Plants – Dry Your Herbs the Super-Easy Way


I love Lemon Basil. Not only does this wonderful herb have the kick of basil, it also has a lemony taste and smell. Lemon Basil thrived in my garden this summer and the time for a first harvest soon arrived.

I dried a good portion of the lemon basil in my turkey roaster, on low heat, as I’ve mentioned in previous posts. Experimenting with an interesting technique for drying herbs was my choice for the remainder of the basil. In an online article from Mother Earth Living, I recently read of drying herbs uncovered in the fridge. I decided to give it a try. Mother Earth Living – Dry Your Herbs in the Fridge.


I placed the basil in a dish…


…And wedged it in the back corner of the fridge. Within a few days the basil was completely dried out.


The two techniques, after drying, side by side.


When mixed together, there are no obvious differences in either basil. Both are nicely dried and ready to be stored for using at a later date. Both techniques have their pluses: drying in the turkey roaster is quick, although you run the risk of over-drying and destroying the flavor. Drying in the fridge takes a few days, but there is no danger of burning your herb. Experiment and let me know if the fridge-drying technique works for you.

Plant Tips – Bountiful Herb Harvest


Autumn has arrived, winter approaches, I have been purchasing potted herbs to grow on my windowsill through the colder months. I will still take cuttings for rooting from my outdoor herbs, but they will not reach harvest size until Spring of 2015. In the meantime, when I need fresh herbs through the winter, I will “pinch” them from my lovely windowsill garden. Another plus in growing herbs indoors is the scent they “whisper” into the air when you run your hands over them…heavenly!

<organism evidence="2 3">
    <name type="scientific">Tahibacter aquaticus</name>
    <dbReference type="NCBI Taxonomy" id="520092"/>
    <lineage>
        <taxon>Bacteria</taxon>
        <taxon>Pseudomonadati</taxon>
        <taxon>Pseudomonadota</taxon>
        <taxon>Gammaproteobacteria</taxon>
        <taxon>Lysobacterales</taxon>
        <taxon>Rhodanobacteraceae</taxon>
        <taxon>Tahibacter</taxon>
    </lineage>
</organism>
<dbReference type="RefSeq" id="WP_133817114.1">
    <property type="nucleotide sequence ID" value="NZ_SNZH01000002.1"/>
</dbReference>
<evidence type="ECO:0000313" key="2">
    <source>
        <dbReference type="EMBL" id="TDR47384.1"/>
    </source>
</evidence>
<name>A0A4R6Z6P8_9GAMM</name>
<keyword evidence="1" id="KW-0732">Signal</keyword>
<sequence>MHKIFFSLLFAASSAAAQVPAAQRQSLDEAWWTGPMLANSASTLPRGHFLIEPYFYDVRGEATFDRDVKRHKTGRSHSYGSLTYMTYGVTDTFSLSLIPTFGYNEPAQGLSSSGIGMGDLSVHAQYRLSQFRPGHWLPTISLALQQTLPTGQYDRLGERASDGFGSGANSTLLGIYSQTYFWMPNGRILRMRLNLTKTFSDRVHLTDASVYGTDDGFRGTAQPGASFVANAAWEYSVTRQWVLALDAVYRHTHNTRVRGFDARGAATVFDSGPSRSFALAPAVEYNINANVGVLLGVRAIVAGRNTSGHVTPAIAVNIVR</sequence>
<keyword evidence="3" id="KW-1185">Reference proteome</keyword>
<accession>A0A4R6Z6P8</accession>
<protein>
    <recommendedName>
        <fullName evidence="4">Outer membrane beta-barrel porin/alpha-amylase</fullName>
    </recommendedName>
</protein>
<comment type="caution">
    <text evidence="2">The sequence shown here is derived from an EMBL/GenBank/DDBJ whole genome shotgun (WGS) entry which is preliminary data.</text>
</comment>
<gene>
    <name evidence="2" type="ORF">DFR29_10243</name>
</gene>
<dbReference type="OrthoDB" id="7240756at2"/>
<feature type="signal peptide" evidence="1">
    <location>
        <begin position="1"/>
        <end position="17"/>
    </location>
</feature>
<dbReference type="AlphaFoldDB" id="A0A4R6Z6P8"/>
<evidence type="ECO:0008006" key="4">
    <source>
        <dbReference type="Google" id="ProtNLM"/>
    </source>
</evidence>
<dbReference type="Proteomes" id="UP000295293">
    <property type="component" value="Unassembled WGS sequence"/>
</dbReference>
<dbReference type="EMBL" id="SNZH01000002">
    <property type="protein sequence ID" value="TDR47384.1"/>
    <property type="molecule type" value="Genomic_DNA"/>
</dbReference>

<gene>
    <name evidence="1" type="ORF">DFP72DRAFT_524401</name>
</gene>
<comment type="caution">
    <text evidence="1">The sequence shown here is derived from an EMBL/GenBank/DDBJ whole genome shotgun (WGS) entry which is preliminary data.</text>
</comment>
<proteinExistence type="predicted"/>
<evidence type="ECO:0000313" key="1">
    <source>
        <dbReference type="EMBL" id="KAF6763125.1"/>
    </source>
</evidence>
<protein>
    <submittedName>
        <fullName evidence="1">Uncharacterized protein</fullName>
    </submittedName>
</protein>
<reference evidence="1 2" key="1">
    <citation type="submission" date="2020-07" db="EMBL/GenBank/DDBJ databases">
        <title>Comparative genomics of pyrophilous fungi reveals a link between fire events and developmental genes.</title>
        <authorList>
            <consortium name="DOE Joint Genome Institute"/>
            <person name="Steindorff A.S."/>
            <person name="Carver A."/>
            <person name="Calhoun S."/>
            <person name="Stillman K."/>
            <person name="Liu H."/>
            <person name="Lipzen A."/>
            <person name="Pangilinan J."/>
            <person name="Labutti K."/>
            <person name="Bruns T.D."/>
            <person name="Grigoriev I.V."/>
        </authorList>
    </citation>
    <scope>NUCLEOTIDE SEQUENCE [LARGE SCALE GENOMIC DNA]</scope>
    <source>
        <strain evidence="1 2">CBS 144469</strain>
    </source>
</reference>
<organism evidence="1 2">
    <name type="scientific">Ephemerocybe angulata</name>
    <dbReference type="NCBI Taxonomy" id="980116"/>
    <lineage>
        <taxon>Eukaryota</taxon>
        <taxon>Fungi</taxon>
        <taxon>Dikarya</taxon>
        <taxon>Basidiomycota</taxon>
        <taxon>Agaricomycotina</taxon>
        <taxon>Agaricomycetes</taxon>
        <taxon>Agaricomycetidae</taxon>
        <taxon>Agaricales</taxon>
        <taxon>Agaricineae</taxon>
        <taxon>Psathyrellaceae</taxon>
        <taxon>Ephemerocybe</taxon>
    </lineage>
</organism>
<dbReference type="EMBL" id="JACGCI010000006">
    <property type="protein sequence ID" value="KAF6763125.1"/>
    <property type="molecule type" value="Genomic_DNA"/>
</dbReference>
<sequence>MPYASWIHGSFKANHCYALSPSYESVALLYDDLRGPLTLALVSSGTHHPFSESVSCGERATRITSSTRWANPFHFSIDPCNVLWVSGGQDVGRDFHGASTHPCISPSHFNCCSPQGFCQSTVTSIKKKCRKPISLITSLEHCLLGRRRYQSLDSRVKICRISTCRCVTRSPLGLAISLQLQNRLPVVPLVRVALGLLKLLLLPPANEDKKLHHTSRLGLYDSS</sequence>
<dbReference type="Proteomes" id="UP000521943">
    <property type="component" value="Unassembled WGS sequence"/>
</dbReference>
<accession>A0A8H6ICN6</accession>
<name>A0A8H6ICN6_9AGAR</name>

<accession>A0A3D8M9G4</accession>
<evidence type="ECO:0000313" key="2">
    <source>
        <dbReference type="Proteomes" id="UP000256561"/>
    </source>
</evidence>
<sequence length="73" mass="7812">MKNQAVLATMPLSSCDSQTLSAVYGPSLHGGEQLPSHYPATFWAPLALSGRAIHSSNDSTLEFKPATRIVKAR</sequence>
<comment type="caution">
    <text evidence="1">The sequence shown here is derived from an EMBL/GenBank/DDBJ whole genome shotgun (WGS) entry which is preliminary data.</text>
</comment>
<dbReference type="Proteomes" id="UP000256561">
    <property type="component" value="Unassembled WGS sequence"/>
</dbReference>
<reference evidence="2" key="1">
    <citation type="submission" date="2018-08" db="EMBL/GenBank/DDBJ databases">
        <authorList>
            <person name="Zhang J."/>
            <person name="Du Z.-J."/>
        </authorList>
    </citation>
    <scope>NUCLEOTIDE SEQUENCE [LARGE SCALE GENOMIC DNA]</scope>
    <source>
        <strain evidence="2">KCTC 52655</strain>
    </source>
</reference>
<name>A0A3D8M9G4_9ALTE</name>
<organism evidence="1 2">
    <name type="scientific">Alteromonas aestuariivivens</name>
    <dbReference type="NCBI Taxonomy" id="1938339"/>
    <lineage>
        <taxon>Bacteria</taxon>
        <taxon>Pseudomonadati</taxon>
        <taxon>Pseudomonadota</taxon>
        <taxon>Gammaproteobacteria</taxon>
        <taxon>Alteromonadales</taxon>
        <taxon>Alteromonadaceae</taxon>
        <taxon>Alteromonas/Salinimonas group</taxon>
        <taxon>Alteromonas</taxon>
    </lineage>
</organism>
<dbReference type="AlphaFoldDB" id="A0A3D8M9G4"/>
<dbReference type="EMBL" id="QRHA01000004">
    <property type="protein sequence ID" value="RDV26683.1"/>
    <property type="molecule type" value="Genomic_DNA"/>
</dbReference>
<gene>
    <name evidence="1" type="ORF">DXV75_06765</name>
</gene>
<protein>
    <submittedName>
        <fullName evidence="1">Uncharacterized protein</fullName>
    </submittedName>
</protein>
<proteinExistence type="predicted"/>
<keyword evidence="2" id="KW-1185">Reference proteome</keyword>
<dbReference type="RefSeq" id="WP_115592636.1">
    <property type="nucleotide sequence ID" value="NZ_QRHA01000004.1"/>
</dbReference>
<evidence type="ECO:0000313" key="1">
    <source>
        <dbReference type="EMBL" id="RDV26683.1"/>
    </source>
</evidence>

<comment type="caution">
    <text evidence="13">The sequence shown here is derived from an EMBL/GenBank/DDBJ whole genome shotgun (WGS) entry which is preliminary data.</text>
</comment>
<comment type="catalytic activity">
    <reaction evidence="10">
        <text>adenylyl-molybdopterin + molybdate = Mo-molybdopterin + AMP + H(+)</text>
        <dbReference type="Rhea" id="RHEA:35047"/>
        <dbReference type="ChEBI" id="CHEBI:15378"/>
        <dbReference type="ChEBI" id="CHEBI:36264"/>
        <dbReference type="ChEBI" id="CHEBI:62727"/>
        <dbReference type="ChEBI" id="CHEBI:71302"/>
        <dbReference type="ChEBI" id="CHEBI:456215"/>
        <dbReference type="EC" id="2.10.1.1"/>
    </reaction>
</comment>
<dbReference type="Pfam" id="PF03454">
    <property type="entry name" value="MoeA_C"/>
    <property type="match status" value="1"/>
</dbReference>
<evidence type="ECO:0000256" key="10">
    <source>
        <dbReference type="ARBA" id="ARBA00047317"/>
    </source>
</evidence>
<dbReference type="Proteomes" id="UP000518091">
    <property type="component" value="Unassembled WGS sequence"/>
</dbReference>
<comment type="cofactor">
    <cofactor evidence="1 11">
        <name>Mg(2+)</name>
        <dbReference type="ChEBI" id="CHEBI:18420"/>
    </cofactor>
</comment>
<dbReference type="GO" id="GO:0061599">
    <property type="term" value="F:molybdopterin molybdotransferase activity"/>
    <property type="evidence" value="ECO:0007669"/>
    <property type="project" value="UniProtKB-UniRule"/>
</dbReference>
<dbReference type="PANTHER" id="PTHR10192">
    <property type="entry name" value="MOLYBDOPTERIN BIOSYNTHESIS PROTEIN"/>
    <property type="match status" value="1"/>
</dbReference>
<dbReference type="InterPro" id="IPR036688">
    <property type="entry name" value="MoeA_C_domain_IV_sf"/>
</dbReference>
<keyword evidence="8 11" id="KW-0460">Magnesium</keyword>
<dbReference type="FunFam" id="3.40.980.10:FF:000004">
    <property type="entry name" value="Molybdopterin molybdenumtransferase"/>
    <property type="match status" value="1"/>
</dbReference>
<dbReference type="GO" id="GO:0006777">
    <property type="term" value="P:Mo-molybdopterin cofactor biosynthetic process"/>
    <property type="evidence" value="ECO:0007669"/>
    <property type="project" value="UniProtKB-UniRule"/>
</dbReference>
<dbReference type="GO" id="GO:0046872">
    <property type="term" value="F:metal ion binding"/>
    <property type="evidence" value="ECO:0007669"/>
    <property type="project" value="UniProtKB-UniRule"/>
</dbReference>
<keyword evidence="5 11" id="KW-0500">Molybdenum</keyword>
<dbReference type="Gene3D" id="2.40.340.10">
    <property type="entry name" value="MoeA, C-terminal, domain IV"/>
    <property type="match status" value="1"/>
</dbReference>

collage herbal
Photo collage courtesy of

Our area of the country experienced a very cool summer, but my herbs didn’t seem to mind and have thrived. I don’t want to waste the bounty of my gardens so over the next few days I will be harvesting everything I have room to store. I will hang aromatic herbs such as lavender, catnip, and a portion of my mints, in dark closets to dry. Those I use in cooking I will freeze in ice cube trays.

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Step 1

Soak herbs in a bowl of water for a few minutes. Remove the herbs from the water, check for debris, refill and repeat process at least three times.  There is no need for scrubbing or agitation, the water floats the dirt away leaving the essential oils intact. (Organic potted herbs grown inside do not need to be washed.)


Step 2

There is no need to dry sprigs when they are finished soaking. Break leaves away from the stem, place inside empty ice cube trays, add water and freeze.


Step 3

Remove frozen cubes from tray.


Step 4

Place inside a labeled zip-lock freezer bag and store in the freezer. Your “fresh” herbs are now available anytime you are ready to cook a good meal.  The cubes are terrific for making soups and stocks. I also freeze onion, scallions, peppers and other produce for quick stocks.